Alzheimer's group wants national dementia-screening initiative

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Alzheimer's group wants national dementia-screening initiative
Alzheimer's group wants national dementia-screening initiative
A prominent Alzheimer's advocacy group is urging Congress to implement a national dementia-screening program. The Alzheimer's Foundation of America says study results it released Tuesday make a clear case for screening.

The incidence of dementia doubles every five years between ages 65 and 95, AFA says in its report "Memory Matters." The group also cites a 2006 editorial in the Journal of the American Geriatric Society, which estimated that missed diagnoses are greater than 25% of the dementia cases and could be as high as 90%. AFA also expressed concerns over a lack of a federal governing policy on Alzheimer's and dementia screening.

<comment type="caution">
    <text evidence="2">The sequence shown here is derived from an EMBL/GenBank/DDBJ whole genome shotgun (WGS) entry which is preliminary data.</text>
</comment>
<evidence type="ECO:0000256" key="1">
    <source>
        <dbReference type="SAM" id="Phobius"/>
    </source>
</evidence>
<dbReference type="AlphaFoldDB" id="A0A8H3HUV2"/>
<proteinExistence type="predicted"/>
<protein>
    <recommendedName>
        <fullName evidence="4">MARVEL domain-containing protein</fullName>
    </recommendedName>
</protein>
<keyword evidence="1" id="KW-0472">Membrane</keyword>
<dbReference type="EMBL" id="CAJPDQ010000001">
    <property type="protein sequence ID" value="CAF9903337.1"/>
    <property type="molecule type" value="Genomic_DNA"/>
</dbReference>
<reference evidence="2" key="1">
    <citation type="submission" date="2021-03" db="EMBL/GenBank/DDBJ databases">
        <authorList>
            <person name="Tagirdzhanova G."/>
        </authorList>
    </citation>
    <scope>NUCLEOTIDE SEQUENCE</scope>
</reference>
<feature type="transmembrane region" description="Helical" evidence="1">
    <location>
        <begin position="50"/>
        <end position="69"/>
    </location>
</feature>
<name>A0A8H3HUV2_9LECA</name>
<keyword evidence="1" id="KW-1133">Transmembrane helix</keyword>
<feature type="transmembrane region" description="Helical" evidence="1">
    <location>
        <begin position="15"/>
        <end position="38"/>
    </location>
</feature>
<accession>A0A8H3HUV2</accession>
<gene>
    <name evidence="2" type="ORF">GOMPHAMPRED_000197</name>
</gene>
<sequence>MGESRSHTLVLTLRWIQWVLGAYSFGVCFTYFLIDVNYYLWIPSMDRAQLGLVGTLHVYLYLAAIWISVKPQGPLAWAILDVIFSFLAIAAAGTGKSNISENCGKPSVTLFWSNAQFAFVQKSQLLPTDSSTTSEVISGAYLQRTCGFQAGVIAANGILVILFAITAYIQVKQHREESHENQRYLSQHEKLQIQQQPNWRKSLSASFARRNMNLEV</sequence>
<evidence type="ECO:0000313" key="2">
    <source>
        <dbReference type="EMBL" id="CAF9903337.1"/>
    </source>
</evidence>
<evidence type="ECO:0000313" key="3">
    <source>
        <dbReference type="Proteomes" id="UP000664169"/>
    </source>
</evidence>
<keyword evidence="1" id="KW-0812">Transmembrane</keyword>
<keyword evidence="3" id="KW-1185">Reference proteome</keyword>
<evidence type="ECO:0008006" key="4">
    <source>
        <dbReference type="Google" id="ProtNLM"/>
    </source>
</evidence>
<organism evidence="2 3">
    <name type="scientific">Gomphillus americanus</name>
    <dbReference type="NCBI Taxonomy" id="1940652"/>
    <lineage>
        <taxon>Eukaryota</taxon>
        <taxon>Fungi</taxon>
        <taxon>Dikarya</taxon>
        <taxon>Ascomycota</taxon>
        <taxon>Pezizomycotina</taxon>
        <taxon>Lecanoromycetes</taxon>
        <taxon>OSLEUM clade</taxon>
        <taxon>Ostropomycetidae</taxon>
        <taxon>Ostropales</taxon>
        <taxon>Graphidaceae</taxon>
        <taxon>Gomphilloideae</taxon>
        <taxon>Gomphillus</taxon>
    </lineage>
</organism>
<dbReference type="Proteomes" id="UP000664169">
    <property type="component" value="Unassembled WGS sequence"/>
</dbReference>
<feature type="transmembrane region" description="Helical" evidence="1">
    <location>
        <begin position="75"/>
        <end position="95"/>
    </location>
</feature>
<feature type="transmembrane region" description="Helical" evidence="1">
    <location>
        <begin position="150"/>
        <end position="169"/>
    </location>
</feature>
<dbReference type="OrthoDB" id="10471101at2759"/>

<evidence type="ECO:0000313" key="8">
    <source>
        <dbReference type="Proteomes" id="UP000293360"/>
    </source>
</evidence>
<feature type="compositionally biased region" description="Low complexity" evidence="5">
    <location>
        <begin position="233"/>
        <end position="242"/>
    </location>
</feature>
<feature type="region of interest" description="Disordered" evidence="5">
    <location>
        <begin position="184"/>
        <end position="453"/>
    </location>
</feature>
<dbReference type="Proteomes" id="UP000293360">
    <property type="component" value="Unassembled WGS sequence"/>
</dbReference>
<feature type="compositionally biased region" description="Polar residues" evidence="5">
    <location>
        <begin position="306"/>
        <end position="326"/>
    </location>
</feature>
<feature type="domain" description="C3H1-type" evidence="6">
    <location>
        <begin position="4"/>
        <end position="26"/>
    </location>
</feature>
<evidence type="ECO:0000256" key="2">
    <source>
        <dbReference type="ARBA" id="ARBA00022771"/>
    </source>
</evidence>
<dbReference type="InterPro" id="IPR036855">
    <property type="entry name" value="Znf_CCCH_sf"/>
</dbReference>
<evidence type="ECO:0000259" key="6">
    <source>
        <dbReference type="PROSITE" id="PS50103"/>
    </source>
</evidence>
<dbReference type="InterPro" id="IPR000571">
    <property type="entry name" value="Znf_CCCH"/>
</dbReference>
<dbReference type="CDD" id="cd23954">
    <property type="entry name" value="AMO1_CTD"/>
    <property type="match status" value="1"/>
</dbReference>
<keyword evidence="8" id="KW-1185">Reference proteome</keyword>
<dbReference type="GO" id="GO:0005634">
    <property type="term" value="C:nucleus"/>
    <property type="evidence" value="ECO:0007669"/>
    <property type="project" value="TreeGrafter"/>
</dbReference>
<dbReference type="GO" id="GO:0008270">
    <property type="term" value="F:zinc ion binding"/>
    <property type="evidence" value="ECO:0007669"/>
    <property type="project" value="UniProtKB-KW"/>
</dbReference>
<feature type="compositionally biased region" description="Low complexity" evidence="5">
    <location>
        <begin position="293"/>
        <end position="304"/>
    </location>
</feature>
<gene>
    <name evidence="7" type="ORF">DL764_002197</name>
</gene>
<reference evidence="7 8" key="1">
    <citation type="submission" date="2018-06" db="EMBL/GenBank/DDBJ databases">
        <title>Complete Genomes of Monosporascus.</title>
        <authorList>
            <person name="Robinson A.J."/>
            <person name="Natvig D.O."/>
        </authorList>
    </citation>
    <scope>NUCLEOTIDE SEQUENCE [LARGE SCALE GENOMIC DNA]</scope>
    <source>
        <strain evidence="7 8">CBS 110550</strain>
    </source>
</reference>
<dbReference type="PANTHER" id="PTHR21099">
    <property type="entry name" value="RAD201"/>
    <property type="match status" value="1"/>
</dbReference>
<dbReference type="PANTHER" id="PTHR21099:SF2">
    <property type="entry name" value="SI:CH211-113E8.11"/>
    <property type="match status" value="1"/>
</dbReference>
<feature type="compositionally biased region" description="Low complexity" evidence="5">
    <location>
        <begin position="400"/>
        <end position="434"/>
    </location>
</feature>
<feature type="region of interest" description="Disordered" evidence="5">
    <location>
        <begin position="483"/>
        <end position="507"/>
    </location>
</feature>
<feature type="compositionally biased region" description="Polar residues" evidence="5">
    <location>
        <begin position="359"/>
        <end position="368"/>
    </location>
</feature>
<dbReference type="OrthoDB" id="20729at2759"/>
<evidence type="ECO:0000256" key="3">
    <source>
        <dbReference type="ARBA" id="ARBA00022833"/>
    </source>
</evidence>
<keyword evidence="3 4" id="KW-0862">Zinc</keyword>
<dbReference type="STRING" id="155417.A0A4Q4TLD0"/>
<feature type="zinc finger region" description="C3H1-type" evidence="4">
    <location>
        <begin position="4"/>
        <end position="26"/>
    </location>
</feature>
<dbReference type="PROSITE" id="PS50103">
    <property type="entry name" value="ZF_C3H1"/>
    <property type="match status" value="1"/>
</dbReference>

The cost of yearly screening for individuals age 75 or older can be easily justified, according to the AFA -- and improved screening methods could merit recommending those as young as 55 receive annual dementia screening, it says. Among the AFA's many recommendations to Congress is the development of a panel of healthcare experts and policy makers to guide implementation of a new screening initiative.

To view the AFA's full report, go to www.alzfdn.org/documents/memorymatters.pdf.
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